Prerequisite: Completion of the five-part Shambhala Art program.
Vision means "to see, to perceive, to imagine with wisdom." As a Shambhala Art educator or graduate of the Shambhala Art Program, you have been on a quest to see. In Part 1 we learned to connect to our senses; if we relax, our sense perceptions and sense consciousnesses naturally order themselves, and our filters and projections begin to dissolve. Part 2 involved discovering that there are two things that shape our experience and our communication of that experience: our felt sense and our thought sense. In Part 3 we found that the creative process is completely dependent on the process of perception and “seeing” clearly. Part 4 is about perceiving the elemental qualities of phenomena: the seasons, colors, sounds, shapes, the way we listen and speak, the way we think. Part 5 is about the workability of things and the possibilities for change.
What is the next step? It is exploring vision and all that it means, including enlightened vision. What would be an example of enlightened vision? Imagine that we have been looking at a thangka (a Tibetan painted scroll) and its central figure is the Primordial Rigden. Suddenly, you are the Rigden looking out. What would that vision be? What would you see? How would you express it? How can we even presume an enlightened vision for ourselves? Traditionally, Vajrayana teachings tell us we are already enlightened, but we don’t recognize it because we are so busy confusing ourselves. The creative process is about play, discovery, contemplation, and meditation in action—these actions could be seen as a means to un-confuse ourselves and an opportunity to glimpse enlightened vision. Enlightened vision is where we not only see clearly but know what is, so that we can act, or not act, decisively in manifesting that vision.
Though the retreat has a theme, it is co-created by all participants. In past retreats we’ve enjoyed structured as well as open time in order to work on personal explorations, either alone or in collaboration with our peers. Time will also be given to viewing a Chögyam Trungpa DVD of Visual Dharma talks. There will be an optional evening group activity, to be determined.
You’re encouraged to bring your creative materials of choice. Some materials will be available for out of towners i.e. large paper, tempera paint and all sizes and shapes of brushes. There will also be a large screen monitor available to display digital pictures and video from most computers and smart phones.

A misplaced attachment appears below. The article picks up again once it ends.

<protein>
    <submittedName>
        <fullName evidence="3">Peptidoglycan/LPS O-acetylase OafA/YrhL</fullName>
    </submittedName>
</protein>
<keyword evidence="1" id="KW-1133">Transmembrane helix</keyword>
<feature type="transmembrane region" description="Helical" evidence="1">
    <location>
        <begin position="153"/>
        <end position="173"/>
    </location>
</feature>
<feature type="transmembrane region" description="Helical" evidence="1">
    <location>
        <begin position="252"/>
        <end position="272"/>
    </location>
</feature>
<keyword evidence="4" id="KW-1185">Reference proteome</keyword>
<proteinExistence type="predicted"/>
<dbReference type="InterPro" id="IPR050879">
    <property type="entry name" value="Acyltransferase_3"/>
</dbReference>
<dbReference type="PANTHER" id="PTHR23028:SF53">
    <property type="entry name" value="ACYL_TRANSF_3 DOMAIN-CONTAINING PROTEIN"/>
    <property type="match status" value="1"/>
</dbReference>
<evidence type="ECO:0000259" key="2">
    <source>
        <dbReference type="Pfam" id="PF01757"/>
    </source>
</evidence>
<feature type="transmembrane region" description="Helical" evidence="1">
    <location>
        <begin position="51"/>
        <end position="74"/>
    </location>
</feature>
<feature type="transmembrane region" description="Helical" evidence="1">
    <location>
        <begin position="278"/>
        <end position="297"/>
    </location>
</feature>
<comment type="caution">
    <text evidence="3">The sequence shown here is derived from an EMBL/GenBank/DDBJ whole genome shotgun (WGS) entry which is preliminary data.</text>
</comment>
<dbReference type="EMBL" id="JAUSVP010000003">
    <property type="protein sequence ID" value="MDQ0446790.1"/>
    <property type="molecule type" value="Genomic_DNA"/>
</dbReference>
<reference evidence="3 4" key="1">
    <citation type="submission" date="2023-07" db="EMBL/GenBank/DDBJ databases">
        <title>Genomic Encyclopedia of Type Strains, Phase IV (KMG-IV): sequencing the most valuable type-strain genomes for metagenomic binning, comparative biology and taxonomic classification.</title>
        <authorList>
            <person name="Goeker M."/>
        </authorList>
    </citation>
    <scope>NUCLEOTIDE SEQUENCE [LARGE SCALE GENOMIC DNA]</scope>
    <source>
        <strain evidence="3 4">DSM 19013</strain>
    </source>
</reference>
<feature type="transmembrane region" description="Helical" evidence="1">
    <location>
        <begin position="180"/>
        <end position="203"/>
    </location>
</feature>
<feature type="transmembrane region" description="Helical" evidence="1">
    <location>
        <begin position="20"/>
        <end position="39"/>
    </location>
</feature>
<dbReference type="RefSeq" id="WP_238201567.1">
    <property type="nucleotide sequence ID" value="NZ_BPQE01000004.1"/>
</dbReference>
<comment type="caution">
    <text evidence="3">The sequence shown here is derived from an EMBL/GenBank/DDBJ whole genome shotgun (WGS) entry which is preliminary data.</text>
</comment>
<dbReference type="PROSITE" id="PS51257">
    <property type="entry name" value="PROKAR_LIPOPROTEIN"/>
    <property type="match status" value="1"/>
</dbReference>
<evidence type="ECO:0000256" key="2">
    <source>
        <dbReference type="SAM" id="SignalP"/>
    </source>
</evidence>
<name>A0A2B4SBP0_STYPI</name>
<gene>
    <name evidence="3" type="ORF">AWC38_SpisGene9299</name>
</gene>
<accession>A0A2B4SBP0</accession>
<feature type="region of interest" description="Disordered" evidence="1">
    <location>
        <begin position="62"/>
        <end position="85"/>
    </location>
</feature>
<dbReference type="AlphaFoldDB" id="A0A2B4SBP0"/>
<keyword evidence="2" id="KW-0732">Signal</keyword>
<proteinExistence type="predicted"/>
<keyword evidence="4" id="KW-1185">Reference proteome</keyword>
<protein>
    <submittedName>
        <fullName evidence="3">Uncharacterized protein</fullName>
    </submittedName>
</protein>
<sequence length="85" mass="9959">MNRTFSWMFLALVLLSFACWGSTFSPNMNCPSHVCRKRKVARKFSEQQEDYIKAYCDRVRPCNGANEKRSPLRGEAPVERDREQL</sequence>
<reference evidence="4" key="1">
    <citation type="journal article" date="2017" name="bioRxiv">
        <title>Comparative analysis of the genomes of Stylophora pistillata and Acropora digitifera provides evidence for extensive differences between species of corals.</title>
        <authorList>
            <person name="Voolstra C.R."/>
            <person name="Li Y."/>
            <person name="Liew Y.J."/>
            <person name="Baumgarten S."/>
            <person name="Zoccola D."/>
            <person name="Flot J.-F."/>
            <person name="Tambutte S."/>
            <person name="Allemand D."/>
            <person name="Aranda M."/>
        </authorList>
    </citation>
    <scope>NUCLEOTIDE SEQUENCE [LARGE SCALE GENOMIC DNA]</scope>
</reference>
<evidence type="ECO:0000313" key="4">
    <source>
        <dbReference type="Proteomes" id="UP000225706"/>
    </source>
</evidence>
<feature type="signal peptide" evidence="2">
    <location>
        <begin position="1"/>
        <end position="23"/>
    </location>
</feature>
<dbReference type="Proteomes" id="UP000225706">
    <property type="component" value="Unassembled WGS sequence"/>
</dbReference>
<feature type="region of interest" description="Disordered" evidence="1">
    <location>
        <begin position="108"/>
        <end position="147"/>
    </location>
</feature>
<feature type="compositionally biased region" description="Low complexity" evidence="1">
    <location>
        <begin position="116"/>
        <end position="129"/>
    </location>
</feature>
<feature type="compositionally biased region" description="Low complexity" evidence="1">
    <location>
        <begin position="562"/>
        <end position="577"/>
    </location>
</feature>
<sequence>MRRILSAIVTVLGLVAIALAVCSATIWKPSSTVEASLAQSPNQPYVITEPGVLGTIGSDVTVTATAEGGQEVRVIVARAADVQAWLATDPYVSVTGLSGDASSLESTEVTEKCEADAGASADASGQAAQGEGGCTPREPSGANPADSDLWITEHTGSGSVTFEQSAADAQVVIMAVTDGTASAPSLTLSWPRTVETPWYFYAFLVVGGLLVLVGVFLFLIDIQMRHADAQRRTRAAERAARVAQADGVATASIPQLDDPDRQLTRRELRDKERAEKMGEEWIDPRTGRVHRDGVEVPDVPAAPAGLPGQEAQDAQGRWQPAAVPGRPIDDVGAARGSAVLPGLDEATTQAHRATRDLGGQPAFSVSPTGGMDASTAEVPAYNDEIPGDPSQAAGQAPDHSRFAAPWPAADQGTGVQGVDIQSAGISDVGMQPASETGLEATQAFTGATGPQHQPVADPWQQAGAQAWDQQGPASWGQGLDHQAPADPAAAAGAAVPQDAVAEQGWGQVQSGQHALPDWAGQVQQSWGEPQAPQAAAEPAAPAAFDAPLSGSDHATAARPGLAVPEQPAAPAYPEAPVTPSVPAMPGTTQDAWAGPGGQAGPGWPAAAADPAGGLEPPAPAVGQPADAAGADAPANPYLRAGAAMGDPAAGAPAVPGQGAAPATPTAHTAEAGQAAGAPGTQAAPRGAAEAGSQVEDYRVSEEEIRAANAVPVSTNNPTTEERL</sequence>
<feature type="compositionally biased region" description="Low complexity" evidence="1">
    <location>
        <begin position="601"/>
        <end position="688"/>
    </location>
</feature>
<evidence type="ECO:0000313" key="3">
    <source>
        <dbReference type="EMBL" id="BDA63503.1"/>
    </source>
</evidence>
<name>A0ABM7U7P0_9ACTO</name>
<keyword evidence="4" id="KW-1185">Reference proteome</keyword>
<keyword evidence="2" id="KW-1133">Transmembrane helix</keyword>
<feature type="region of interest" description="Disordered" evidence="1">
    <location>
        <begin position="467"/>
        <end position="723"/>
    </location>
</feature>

For Shambhala Art Educators: Participation in this program meets the biannual retreat or intensive requirement.
Location: Westside Shambhala is 10-15 minutes north of Los Angeles International Airport (LAX) and two miles from Venice beach. It is situated behind 3871 Grandview, entry through the alley between “Under the Sea” and “Green Coast Hydroponics”, which is directly across the street from “BMC Building Supply”.
View Google Map Photos of entry: https://la.shambhala.org/westside-shambhala/
Housing: If you’d like to inquire about staying with a community member, please contact our housing coordinator at firstname.lastname@example.org. Other popular options are motels or Airbnb within walking distance. We will provide a list on request.
Steven Saitzyk: “I enjoy the Shambhala Art Educator/Graduate Retreat because I get to be a participant and not just a director.” Steve is the international Director of Shambhala Art and one of the founders of the Shambhala Art Program. He is an Adjunct Professor Humanities and Sciences at Art Center College of Design in Pasadena California. He is also a painter and published author. See: www.stevensaitzyk.com
He began his studies of Dharma Art and Vajrayana Iconography with Chögyam Trungpa in 1974 and since has practiced and taught meditation internationally for more than forty-five years. He is also a painter, author, and his current book is titled, “Place Your Thoughts Here: Meditation for the Creative Mind.”
Anne Anderson Saitzyk: “I had an art/meditation breakthrough at one of these retreats, so I’m there! I also enjoy the supportive experience of being with my tribe.” Anne serves as Director of Contemplative Arts at Shambhala Meditation Center of Los Angeles and co-founded Contemplative Creativity Lab. She met the Shambhala Buddhist dharma through the Dharma Art program in 1997 and is Assistant Director of Shambhala Art. She received her MFA from Claremont Graduate University, has been teaching at Art Center College of Design for 25 years and occasionally teaches in other parts of the world.